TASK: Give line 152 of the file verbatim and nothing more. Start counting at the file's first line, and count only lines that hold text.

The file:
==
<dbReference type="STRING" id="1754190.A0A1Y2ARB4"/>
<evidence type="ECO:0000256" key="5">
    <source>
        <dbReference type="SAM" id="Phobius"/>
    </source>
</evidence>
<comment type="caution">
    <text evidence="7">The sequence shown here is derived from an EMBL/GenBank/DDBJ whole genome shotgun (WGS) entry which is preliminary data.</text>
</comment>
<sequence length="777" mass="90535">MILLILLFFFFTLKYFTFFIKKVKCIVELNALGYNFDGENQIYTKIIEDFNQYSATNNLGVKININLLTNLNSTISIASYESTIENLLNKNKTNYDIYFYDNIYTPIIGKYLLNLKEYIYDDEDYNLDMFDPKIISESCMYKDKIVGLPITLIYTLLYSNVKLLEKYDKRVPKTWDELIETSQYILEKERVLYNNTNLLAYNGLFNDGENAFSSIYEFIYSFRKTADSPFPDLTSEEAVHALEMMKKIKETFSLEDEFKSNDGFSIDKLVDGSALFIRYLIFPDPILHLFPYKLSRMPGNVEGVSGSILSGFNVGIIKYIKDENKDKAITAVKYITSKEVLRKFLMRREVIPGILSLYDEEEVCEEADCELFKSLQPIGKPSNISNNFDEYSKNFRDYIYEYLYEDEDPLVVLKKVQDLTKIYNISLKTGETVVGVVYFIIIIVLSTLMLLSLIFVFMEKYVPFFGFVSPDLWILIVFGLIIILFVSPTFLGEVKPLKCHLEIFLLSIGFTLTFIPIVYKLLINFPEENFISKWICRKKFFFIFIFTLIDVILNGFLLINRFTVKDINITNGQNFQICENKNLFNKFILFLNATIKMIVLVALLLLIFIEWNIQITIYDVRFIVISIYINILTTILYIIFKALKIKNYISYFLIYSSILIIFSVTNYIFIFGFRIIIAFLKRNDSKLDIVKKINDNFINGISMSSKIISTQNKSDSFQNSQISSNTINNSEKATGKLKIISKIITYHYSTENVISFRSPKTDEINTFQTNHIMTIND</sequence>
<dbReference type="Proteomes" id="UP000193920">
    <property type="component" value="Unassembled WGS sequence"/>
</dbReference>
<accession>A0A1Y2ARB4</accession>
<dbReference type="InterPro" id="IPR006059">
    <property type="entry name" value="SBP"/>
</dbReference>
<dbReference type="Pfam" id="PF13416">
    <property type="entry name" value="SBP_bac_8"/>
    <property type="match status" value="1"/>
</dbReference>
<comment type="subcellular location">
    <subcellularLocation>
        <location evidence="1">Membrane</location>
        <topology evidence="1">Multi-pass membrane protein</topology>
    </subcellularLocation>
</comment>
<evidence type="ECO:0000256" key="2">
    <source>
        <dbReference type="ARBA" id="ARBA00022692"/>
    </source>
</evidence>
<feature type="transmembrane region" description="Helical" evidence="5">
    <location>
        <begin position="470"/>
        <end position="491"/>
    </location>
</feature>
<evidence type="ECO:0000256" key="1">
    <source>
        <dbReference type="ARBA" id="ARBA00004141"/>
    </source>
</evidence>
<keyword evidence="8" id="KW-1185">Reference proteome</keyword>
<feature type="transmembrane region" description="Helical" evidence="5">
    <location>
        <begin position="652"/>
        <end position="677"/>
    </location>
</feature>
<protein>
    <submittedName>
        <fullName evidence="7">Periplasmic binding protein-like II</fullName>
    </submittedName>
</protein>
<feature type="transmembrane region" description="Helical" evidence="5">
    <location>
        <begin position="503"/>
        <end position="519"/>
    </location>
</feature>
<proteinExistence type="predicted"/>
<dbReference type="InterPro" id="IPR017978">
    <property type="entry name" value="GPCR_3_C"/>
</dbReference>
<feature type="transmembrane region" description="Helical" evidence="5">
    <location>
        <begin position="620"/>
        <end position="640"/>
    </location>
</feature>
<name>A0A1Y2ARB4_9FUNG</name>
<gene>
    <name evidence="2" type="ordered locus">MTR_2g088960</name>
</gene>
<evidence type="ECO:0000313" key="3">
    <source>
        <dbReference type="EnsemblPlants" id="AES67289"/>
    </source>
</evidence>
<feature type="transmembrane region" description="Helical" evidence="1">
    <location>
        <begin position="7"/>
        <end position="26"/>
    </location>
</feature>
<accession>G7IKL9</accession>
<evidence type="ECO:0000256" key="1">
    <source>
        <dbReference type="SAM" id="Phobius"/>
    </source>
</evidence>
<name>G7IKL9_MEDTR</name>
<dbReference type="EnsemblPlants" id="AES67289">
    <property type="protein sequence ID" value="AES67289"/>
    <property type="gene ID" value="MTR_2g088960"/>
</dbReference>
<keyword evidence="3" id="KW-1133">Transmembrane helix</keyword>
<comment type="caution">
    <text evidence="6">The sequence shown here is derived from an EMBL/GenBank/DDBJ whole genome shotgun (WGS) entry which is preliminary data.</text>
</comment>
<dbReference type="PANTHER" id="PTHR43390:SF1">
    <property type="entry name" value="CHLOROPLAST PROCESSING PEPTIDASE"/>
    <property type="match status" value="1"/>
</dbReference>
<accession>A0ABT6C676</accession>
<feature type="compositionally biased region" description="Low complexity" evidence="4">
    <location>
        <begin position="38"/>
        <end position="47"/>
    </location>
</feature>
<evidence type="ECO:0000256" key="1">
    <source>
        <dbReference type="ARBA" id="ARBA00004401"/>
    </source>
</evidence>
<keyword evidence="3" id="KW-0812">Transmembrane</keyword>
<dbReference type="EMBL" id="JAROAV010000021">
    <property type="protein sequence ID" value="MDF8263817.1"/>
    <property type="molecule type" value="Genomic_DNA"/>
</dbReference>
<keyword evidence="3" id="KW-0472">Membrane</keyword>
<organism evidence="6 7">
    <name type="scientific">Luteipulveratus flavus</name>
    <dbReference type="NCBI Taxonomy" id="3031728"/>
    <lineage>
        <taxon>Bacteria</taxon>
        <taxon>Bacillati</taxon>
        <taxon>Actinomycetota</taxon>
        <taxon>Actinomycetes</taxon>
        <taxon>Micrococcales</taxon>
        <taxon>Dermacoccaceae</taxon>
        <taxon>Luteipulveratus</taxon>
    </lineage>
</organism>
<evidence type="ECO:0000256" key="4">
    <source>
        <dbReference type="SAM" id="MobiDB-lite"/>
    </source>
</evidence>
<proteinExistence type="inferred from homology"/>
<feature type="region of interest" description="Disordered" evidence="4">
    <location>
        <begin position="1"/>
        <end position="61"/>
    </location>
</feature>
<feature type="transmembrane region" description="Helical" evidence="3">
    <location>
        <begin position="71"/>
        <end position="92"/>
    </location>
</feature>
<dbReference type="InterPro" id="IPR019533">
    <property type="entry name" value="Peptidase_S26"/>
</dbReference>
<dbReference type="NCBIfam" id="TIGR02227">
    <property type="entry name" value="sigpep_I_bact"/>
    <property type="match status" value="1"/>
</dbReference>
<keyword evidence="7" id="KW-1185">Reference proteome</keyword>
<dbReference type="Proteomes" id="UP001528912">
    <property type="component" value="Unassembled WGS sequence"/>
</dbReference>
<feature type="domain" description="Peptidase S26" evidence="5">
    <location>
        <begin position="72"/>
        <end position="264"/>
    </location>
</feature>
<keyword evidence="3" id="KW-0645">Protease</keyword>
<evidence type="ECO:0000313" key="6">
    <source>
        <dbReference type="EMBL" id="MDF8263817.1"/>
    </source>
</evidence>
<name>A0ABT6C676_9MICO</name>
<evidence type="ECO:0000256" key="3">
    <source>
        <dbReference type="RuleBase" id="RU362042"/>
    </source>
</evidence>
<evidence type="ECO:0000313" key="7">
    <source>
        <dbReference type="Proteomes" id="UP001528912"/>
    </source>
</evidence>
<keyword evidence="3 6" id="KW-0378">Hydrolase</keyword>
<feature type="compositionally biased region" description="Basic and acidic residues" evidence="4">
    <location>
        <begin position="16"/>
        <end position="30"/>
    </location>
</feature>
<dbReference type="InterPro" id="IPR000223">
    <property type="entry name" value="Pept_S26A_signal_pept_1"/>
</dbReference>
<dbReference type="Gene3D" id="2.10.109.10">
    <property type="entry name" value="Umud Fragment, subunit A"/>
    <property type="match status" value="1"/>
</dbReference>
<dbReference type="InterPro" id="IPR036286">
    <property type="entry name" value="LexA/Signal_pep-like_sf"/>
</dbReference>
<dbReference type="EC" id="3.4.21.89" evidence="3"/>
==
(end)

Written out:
        <end position="92"/>